When you find a house that you like and want to buy, it’s time to make an offer. The reason it’s called the “offer” is that, most of the time, you offer to pay less what the seller is asking or you want different terms. Making an offer on a home can seem like a mysterious and intimidating process. And while there can indeed be many ups and downs along the way, most home offers follow a similar pattern.
Initial Offer: Once you find the right home, you’ll make an offer on the property. Usually, the offer paperwork will be drawn up by your agent or attorney. Most sellers will not accept an offer unless you’re pre-approved for a loan. Your agent will perform a comparative market analysis to help determine an offer price.
Seller Response: Your initial offer will usually include a deadline by which the seller must respond. This deadline may vary from a few hours to 1-2 days, depending on how aggressive your offer is. The seller may respond by agreeing to your offer, making a counter-offer, or rejecting your offer outright.
Negotiations: If the seller counters your original offer, it’s usually because they want more money or a faster timeline for closing the deal. Your agent or attorney will negotiate on your behalf to get you the best deal possible. You may come to a quick agreement, or you may go back and forth with the seller for many rounds of negotiations. During this stage, either party may walk away from the deal at any time.
Mutual Acceptance: Once you and the seller agree on price and terms, you’ll both sign the purchase contract. In most locations, you’ll now submit a check for your earnest-money deposit. You and the seller are now contractually obligated to complete the deal, unless a contingency of the sale is not satisfied.
Rejection: Home offers do get rejected, and many buyers go through multiple rejections before finally landing the right home. It can be demoralizing to lose a home, especially if you’ve already gotten emotionally attached to a home you tried to buy. But these experiences can be an important opportunity to learn, refocus on what’s important, and refine your offer process.
Deciding on an Offer Price
When you work with a real estate agent to buy a home, they will help you decide on an opening offer price. In most cases, your agent will do a Comparative Market Analysis (CMA) on your behalf to make sure the offer you submit is fair, competitive, and in line with your negotiation strategy. However, anytime you are seriously interested in a home, you can do a CMA of your own to decide if its current market value is within striking distance of what you’re willing to pay.
Negotiating Your Offer
When you make an offer on a home, it can pay to have a clear idea of your strategy from the very beginning. Do you start low and let the seller try to talk you up? Do you fight for every little point, never yielding an inch? Is there such a thing as a guaranteed winning strategy?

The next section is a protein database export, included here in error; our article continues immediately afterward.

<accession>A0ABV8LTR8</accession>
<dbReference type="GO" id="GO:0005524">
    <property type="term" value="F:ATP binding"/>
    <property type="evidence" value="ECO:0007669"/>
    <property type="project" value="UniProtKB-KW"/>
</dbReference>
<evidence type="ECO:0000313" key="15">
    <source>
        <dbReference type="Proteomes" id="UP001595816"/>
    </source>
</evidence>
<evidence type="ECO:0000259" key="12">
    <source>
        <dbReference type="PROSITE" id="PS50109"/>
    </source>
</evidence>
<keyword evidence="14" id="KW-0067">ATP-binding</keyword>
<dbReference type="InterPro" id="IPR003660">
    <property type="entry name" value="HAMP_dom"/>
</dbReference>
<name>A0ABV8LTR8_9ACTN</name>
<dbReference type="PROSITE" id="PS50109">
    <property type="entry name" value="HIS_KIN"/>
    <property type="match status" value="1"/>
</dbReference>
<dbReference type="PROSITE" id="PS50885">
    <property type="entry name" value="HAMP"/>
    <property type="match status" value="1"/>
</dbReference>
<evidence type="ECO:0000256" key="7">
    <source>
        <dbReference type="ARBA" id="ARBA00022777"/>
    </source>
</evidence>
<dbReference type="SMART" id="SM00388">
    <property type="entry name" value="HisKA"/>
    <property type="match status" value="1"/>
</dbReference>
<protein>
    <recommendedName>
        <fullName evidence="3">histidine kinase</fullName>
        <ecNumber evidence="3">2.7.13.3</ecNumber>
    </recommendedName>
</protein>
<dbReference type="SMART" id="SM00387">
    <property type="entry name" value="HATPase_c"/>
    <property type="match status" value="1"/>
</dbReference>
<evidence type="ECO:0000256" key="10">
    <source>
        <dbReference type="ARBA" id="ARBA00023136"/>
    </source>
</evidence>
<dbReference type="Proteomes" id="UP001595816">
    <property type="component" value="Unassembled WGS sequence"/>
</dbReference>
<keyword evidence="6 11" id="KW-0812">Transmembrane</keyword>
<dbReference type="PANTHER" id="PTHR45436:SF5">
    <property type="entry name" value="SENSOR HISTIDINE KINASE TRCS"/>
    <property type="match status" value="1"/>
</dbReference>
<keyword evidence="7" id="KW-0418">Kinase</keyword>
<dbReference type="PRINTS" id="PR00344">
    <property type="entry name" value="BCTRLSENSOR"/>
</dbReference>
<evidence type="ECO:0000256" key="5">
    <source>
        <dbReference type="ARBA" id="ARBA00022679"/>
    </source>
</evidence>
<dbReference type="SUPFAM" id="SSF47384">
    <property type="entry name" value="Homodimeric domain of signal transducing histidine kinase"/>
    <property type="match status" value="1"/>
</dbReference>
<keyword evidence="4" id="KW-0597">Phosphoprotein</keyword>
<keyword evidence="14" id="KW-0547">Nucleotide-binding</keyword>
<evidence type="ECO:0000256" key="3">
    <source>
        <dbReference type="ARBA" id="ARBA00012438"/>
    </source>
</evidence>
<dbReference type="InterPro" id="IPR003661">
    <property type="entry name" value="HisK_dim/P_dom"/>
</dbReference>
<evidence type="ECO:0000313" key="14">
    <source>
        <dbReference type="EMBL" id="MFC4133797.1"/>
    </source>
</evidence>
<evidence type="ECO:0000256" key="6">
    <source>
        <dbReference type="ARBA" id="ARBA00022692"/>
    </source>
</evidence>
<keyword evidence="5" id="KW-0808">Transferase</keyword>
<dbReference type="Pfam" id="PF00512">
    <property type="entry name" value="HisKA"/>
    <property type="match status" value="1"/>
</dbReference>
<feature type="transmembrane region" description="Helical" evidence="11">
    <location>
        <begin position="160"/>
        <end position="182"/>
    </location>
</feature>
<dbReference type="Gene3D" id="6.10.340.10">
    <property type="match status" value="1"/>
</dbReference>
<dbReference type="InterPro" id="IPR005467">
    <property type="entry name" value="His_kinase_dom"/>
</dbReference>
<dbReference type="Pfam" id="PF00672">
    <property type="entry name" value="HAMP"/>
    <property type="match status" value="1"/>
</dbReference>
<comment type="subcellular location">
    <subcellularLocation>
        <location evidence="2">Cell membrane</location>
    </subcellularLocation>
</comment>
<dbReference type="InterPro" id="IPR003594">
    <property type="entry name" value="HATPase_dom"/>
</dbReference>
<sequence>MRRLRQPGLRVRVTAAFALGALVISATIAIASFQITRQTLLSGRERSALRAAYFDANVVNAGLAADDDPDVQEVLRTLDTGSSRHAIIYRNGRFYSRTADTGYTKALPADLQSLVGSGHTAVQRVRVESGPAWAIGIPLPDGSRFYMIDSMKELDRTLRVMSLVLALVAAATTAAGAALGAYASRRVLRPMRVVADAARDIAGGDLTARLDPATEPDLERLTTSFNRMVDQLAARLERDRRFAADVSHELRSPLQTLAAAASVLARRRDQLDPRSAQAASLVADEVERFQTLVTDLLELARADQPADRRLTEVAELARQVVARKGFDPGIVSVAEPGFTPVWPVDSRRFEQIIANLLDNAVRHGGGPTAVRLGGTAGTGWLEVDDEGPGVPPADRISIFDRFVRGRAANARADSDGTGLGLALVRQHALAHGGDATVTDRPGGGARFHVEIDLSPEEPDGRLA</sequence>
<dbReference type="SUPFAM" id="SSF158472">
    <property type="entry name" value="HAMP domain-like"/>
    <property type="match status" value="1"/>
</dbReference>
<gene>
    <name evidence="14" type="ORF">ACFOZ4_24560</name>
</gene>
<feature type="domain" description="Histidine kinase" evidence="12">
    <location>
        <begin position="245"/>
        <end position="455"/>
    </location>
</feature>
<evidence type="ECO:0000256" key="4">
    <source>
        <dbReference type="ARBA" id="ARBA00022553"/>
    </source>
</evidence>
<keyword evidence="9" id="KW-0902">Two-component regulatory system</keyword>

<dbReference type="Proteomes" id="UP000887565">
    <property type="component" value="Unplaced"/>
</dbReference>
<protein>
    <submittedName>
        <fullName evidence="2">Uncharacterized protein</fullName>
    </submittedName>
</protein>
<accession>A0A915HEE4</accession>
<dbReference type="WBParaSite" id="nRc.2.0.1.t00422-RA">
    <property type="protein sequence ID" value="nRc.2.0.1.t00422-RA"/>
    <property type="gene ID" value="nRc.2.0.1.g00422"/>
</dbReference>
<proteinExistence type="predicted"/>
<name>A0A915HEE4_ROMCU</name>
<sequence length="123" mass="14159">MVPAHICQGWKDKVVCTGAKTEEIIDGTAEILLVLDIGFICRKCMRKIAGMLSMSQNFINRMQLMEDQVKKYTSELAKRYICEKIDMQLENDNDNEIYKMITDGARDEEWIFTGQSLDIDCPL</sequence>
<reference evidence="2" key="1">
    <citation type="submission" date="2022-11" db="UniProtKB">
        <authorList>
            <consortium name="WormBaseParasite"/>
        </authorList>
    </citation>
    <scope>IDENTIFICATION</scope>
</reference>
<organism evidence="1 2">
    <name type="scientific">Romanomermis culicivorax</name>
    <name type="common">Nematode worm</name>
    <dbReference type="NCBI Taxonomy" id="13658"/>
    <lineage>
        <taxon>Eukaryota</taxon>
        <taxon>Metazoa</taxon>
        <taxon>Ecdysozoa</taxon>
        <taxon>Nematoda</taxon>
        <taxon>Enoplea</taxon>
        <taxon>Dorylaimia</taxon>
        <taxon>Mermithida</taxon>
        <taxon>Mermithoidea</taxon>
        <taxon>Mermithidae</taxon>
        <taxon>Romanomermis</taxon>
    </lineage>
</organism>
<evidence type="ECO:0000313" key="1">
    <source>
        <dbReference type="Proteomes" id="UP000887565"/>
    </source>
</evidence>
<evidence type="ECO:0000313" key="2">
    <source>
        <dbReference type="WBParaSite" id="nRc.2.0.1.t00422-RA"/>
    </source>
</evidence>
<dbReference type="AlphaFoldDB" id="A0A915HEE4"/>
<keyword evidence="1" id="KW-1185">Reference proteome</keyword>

When it comes to buying a home, there are never guarantees. Every home purchase is different, and even the best negotiators get outmaneuvered once in a while.
Remember: Your Agent is Your Negotiator
If you’ve done your homework selecting an agent, you should have faith in his or her ability to carry out negotiations on your behalf. An experienced agent has dealt with hundreds of negotiations, and may have worked with the seller’s listing agent on several occasions. You should be clear about your desired outcome, but you’ll ultimately be trusting your agent to protect your best interests.
How We Can Help
Buying a house is the largest financial investment you will probably make, so you want to make sure you’ve done your homework and are prepared to take that next step. It may be a great option and a good long-term investment, but only if you’re ready for the financial commitment and responsibility of homeownership.
Homeownership has changed and every homebuyer needs to know the new rules. Whether you are looking for a first home or getting back into the market, today’s homebuyers have to be more prepared and armed with information. The Homeownership Preservation Foundation (HPF) is here to help as you navigate through this complex process. Our housing counselors provide pre-purchase counseling and homebuyer education.
Homeownership Preservation Foundation (HPF) can connect you with a HUD approved housing counselor that will conduct an analysis of your financial picture, help you understand the financial requirements and responsibilities of homeownership, and advise you on affordability and mortgage readiness. If you are financially ready to purchase a home, the counselor can guide you toward resources that can help you in the process. If you are not financially ready the counselor can help your prepare for homeownership.
Quality homebuyer’s education is the foundation of successful homeownership. It explains the entire process in easy-to-understand terms and provides you with a basic level of understanding of the home purchase process, the steps involved and the requirements and responsibilities of homeownership. Either in-person or online, taking a homebuyer education workshop helps prepare you for long term homeownership success! People who complete a homebuyer education course are 10 times less likely to go into foreclosure.* They are empowered to ask the right questions, they understand what they can afford, and they recognize their responsibilities.
HPF is happy to partner with the Minnesota Homeownership Center and the Housing Partnership Network to offer you Framework—an online homebuyer education program. This high quality, interactive experience will ensure that you are a smart, confident and successful homeowner. Framework provides the facts you need to become well-informed about every step in the process. It also meets National Industry Standards and all HUD Housing Counseling Program requirements.